However, individual blue tits are quite picky about which plants they use, and the study has yet not explained how they pass their knowledge on to other birds.

On Corsica, according to a report describing the study, blue tits also incorporate fresh fragments of aromatic plants, including lavender, mint and curry plants, into their nests.

“We hypothesised that aromatic plants used by blue tits had some anti-parasite properties, because most of these plants, or close species of the same genus, are traditional Mediterranean plants with well-known medicinal properties,” the BBC quoted Adele Mennerat, a biologist now at the University of Bergen in Norway, as saying.

Working with collaborators from France’s National Centre of Scientific Research and the University of Toulouse, Mennerat initially tested whether these plants deterred blow fly larvae that commonly live in tit nests and feed on chicks’ blood, significantly damaging their health.

“Despite repeated attempts we could never find any effect of these plants on blow fly infestation. So we tested the effects of these plants on the bacteria living on birds,” Mennerat says.

Writing about their findings in the journal Oecologia, the researchers said that aromatic plants, including lavender (Lavandula stoechas), apple mint (Mentha suaveolens), the curry plant (Helichrysum itlaicum) and Achillea ligustica, significantly changed the composition of bacterial communities living on blue tit nestlings.

“They reduce the number of different bacterial species, and the total number of bacteria, especially on chicks that are most vulnerable because they are both highly infested by blow fly larvae and carry great amounts of bacteria on their skin,” says Mennarat.

The researcher admitted that it was yet to be found out as to how volatile compounds produced by the aromatic plants kill the bacteria.

However, Mennerat said, blue tit chicks living in nests adorned with aromatic plants were found to grow faster and had a higher proportion of red blood cells, a strong indicator of a chick’s future chances of survival after fledging.

Mennerat suspects that living in a disinfected nest enables the chicks to allocate less energy to their immune systems and more to growing physically.

“One of the most unexpected findings we got was that female blue tits display individual preferences in their use of aromatic plant species,” she says.

“For example, in a territory with big bushes of lavender, for some reason blue tits at this site still collect mint that can only be found far away from their nests. We still don’t know why and how blue tits have such individual preferences,” she adds.

The researchers are also keen to discover how these personal aromatic preferences are passed on between birds. (ANI)

Birds learn from neighbours how to defend nests

A new study by scientists at the University of Cambridge has shown that inexperienced reed warblers learn how to stop cuckoos from laying eggs in their nests by watching how other members of their species deal with the parasitic birds.

Reed warblers live with the threat that a cuckoo will infiltrate their nest, remove one of their eggs, replace it with a cuckoo egg, and leave cuckoo chicks to be raised by the unsuspecting reed warblers.

New experiments show that reed warblers will attack or “mob” cuckoos on their territory to prevent them from laying eggs in their nests and inexperienced birds learn from observing the mobbing behaviour.

This social learning was specific to cuckoos but not to harmless control birds, such as parrots, suggesting that the warblers are primed to learn defensive behaviour only in response to true threats.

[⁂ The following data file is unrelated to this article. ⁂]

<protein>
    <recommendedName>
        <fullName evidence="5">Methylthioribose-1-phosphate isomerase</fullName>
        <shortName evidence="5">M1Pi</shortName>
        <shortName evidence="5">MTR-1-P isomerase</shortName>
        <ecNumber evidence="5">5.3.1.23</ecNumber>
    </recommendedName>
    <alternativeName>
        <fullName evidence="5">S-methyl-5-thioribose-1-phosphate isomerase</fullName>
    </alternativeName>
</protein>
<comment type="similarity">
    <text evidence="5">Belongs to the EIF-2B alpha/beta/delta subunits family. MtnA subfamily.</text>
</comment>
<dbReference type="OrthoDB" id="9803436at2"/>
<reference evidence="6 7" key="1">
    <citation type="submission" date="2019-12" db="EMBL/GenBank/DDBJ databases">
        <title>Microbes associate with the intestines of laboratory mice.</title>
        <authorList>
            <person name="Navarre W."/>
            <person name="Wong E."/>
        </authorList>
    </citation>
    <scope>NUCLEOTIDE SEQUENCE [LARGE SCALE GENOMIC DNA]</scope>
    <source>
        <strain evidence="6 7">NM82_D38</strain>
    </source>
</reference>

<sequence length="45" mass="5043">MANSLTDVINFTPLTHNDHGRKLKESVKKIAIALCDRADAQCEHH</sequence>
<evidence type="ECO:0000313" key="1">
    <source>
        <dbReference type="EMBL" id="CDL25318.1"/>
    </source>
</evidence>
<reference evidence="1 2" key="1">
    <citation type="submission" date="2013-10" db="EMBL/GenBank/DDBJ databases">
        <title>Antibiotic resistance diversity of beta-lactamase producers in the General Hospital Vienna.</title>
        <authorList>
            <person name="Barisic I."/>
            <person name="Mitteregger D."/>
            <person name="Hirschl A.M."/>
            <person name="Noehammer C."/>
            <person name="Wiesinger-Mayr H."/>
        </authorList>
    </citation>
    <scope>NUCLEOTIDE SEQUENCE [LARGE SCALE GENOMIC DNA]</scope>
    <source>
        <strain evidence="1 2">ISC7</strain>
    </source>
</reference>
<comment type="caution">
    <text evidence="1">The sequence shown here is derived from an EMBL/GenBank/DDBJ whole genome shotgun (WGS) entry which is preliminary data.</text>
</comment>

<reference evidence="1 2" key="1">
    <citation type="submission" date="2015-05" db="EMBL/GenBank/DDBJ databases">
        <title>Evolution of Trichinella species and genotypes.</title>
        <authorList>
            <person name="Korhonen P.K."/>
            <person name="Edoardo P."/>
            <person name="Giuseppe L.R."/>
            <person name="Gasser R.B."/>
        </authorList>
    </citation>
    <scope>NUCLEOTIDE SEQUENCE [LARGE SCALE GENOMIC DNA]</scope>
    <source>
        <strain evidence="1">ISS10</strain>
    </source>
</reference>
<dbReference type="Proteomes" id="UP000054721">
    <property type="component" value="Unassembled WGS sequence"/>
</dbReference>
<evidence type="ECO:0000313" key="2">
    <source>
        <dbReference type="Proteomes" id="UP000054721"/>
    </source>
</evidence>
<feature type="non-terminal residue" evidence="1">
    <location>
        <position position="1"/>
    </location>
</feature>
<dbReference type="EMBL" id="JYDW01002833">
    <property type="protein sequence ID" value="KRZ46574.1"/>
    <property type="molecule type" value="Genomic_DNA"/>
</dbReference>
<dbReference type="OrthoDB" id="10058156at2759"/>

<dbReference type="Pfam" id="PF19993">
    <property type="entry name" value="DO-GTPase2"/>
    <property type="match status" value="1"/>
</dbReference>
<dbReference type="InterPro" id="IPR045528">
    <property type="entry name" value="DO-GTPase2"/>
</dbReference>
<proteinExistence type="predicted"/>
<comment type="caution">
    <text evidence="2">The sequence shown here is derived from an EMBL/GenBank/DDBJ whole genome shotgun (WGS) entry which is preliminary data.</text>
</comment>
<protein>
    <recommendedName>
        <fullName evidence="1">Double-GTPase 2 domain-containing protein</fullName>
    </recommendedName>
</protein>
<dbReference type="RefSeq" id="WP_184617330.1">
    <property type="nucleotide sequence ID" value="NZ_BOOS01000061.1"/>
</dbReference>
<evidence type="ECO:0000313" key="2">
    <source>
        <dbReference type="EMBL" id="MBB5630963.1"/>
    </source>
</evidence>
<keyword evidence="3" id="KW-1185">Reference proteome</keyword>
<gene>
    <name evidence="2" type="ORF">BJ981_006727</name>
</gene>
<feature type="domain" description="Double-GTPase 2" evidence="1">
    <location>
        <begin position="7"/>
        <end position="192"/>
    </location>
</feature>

“Our previous work showed that reed warblers distinguish cuckoos from other nest enemies and adjust their defences according to local parasitism risk. Our current work demonstrates that reed warblers can use social information to fine-tune their defences to the nature of the local threat,” said Dr. Justin Welbergen, co-author of the study.

It had previously been established that cuckoos (the parasites) and reed warblers (the hosts) are engaged in a co-evolutionary arms race. Once one had evolved an advantage, such as the reed warblers’ ability to eject the cuckoos’ eggs from their nests, the other would evolve a counter tactic, such as the cuckoo evolving eggs similar to those of the warbler.

However, although genetic adaptations were to be expected, it was a surprise to the scientists that social learning provided another mechanism by which the warblers rapidly increased their nest defence.

“Studies of co-evolutionary arms races between brood parasites and hosts have emphasized genetic adaptations and counter adaptations; however, our field experiments show that transmission through social learning provides a mechanism by which hosts can adjust their nest defence and so respond rapidly to changes in parasitism,” Welbergen said.

The findings are reported in June issue of the journal Science. (ANI)reed warblers, cuckoos, defend nests, nests, bird nests

World’s smallest parrot filmed in wild for first time

The world’s smallest parrot, which is not much bigger than an adult person’s thumb, has been filmed in the wild for the first time.

According to a report by BBC News, an expedition team filming in Papua New Guinea for the BBC programme ‘Lost Land of the Volcano’ caught two of the buff-faced pygmy parrots on camera.

Another adult, which weighs less than half an ounce, was also trapped by the expedition team’s bird expert.

On average, buff-faced pygmy parrots (Micropsitta pusio) stand less than 9cm tall and weigh 11.5g (0.41oz).

They are found across the northern lowlands of the island of New Guinea from the west to the southeastern tip, up to an altitude of around 800m.

Males and females look similar, but females have less prominent markings on the head.

The birds have green feathers with yellowish plumage on their underparts; while their cheeks, face, and crown are more buff-coloured, hence their name.

BBC wildlife cameraman Gordon Buchanan first discovered a tiny nest belonging to two parrots deep within pristine rainforest.

The birds nest in termite mounds, using their beaks and claws to dig their way in before laying eggs in the hole created.